With the end of the British paramountcy, the State of Jammu and Kashmir (J&K) became independent on 15 August 1947. Initially its ruler, Maharaja Hari Singh, decided not to join India or Pakistan and thereby remain independent. On 20 October 1947, the Azad Kashmir Forces supported by the Pakistan army attacked the frontiers of the state. Under this unusual and extraordinary political circumstance, the ruler of the state decided to accede the state to India. Accordingly, the ‘Instrument of Accession of Jammu and Kashmir to India’ was signed by Pandit Jawaharlal Nehru and Maharaja Hari Singh on 26 October 19472 Under this, the state surrendered only three subjects (defence, external affairs and communications) to the Dominion of India. At that time, the Government of India made a commitment that ‘the people of this state, through their own Constituent Assembly, would determine theinternal Constitution of this state and the nature and extent of the jurisdiction of the Union of India over the state, and until the decision of the Constituent Assembly of the State, the Constitution of India could only provide an interim arrangement regarding the state.’3 In pursuance of this commitment, Article 370 was incorporated in the Constitution of India. It clearly states that the provisions with respect to the State of J&K are only temporary and not permanent. It became operative on 17 November 1952, with the following provisions:
1. The provisions of Article 238 (dealing with the administration of Part B states) is not applicable to the state of J&K. The state of J&K was specified in the category of Part B states in the original Constitution (1950). This Article in Part VII was subsequently omitted from the Constitution by the 7th Constitutional Amendment Act (1956) in the wake of the reorganisation of states.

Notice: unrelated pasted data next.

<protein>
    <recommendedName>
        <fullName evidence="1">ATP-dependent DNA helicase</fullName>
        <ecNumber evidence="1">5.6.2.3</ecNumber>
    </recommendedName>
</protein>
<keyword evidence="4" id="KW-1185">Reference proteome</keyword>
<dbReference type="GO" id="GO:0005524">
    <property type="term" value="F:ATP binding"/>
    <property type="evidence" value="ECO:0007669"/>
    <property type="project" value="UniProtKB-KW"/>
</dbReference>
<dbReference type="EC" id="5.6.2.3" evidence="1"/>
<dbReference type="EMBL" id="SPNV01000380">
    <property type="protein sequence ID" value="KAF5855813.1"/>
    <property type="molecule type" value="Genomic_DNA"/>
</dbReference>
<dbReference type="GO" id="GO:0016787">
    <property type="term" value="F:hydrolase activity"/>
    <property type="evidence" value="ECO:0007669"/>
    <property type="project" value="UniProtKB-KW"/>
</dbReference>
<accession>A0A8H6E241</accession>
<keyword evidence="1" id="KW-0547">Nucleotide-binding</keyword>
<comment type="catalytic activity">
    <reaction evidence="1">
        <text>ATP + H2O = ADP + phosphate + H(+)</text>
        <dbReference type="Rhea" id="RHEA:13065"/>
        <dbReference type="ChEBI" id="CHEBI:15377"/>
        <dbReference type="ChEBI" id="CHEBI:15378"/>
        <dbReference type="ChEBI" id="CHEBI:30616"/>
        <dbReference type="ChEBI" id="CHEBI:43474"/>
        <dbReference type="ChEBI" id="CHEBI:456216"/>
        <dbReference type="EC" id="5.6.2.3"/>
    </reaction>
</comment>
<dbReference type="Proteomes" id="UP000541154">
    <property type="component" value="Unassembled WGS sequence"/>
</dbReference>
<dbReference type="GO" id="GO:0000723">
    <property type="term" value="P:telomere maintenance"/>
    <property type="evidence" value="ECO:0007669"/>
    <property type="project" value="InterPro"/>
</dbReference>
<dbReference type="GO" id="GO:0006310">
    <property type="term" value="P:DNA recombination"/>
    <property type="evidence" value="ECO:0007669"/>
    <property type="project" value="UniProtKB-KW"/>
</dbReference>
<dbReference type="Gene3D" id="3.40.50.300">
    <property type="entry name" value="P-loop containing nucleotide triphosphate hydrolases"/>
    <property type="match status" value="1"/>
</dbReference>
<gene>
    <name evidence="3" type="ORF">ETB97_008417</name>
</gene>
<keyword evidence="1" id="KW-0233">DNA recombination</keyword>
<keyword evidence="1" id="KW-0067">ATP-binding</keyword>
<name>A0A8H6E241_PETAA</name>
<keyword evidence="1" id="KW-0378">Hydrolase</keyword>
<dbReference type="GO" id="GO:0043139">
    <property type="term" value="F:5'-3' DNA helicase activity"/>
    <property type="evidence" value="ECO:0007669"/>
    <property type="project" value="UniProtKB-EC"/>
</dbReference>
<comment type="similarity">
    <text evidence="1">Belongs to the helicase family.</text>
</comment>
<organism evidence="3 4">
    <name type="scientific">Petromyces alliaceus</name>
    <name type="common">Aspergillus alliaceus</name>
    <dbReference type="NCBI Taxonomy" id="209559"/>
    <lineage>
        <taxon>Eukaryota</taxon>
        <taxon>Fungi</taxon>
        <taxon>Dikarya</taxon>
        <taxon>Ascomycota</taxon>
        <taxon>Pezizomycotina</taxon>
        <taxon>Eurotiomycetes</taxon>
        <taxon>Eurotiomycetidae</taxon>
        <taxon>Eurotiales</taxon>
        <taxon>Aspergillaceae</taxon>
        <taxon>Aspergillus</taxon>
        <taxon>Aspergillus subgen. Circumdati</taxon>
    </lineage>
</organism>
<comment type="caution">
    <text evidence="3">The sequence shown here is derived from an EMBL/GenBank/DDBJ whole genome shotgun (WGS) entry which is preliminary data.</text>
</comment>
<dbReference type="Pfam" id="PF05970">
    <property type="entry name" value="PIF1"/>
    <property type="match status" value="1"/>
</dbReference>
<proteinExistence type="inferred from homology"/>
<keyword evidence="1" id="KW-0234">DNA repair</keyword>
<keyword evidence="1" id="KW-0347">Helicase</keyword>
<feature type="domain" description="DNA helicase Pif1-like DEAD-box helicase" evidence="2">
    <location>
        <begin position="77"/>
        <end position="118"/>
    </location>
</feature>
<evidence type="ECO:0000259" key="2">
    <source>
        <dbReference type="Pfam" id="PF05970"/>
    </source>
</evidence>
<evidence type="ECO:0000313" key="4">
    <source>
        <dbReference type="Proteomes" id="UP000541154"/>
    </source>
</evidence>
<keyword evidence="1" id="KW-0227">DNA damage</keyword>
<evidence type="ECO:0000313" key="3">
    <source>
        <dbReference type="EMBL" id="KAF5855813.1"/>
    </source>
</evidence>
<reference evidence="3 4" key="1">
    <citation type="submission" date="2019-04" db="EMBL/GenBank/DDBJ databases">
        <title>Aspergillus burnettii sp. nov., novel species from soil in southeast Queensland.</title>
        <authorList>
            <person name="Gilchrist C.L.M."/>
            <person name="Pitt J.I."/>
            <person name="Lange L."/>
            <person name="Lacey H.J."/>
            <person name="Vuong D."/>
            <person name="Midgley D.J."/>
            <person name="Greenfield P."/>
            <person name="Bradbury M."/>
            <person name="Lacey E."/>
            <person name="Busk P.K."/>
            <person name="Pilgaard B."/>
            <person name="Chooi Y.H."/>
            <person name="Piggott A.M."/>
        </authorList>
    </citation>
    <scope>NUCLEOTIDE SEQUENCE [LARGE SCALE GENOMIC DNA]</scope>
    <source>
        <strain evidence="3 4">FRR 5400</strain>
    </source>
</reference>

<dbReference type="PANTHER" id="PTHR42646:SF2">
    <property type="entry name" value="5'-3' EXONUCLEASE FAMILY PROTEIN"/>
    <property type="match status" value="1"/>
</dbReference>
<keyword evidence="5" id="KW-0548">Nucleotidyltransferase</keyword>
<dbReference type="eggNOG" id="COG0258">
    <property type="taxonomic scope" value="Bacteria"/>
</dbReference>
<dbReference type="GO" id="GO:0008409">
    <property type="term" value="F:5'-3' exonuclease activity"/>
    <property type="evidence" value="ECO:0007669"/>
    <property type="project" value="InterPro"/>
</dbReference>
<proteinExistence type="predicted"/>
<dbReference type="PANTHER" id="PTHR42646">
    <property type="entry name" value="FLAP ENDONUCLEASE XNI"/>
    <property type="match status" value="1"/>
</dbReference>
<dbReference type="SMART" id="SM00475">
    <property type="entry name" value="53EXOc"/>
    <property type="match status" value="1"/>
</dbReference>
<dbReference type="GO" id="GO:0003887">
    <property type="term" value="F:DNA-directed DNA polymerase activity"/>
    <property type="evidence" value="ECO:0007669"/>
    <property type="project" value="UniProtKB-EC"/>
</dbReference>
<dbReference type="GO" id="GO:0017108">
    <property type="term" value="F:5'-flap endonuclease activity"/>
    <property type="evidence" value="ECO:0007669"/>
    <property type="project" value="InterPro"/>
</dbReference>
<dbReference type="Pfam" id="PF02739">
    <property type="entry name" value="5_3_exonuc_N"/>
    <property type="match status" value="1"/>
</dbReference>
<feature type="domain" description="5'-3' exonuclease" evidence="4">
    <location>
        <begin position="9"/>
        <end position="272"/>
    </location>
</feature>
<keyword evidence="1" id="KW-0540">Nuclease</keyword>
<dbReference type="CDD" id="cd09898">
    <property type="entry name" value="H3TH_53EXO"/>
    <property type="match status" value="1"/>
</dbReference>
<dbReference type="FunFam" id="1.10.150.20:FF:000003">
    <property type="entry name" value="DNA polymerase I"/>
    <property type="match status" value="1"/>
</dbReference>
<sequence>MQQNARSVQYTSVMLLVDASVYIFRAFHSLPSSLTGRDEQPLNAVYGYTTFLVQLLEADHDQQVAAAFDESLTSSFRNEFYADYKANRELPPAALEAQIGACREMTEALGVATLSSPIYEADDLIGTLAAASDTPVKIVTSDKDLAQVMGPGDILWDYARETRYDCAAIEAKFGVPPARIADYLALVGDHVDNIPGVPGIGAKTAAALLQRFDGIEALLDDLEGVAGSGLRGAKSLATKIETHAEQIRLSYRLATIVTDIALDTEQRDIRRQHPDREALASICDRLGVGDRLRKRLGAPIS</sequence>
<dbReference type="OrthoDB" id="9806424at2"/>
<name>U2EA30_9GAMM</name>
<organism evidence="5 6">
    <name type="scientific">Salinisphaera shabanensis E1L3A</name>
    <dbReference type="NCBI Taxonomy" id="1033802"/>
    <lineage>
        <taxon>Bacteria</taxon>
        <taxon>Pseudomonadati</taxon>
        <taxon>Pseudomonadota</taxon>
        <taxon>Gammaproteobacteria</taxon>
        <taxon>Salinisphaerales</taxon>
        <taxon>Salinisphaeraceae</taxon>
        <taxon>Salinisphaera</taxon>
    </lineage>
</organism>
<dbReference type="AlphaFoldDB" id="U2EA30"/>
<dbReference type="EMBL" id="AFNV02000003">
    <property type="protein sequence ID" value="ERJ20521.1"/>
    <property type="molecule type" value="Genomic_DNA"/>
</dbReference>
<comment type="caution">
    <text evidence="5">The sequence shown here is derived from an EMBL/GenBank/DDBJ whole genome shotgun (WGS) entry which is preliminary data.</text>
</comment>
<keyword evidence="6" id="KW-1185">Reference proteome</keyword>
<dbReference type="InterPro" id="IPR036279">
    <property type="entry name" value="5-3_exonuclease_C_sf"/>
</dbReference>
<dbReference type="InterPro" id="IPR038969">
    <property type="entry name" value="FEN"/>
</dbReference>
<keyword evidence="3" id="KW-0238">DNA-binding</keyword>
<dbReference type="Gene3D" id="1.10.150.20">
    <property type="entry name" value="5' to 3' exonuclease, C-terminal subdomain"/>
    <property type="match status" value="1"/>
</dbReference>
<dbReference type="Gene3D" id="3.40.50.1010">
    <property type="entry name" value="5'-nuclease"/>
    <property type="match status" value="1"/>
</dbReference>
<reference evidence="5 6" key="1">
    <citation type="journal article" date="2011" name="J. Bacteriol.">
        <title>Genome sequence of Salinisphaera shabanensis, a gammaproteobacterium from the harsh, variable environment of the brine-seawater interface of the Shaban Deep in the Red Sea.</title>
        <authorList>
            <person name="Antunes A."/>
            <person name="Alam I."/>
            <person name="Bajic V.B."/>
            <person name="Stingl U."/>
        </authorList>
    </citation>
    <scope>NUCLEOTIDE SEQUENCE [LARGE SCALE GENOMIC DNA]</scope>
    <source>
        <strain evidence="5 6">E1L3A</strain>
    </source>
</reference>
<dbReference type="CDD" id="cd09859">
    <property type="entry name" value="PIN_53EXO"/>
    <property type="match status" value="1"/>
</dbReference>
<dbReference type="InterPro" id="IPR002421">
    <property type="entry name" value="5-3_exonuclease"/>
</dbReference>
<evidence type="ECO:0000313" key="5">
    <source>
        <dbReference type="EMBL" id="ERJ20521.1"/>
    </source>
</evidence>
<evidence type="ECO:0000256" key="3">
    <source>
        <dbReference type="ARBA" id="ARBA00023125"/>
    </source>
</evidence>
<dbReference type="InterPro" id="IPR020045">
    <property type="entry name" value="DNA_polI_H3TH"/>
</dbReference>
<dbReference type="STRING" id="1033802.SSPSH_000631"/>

2. The power of Parliament to make laws for the state is limited to: (a) Those matters in the Union List and the Concurrent List which correspond to matters specified in the state’s Instrument of Accession. These matters are to be declared by the president in consultation with the state government. The Instrument of Accession contained matters classified under four heads, namely, external affairs, defence, communications and ancilliary matters. (b) Such other matters in the Union List and the Concurrent List which are specified by the president with the concurrence of the state government. This means that laws can be made on these matters only with the consent of the State of J&K.
3. The provisions of Article 1 (declaring India as a Union of states and its territory) and this Article (that is, Article 370) are applicable to the State of J&K.
4. Besides above, the other provisions of the Constitution can be applied to the state with such exceptions and modifications as specified by the President in consultation with the state government or with the concurrence of the state government.
5. The President can declare that Article 370 ceases to be operative or operates with exceptions and modifications. However, this can be done by the President only on the recommendation of Constituent Assembly of the state.
Therefore, Article 370 makes Article 1 and Article 370 itself applicable to the State of J&K at once and authorises the president to extend other Articles to the state.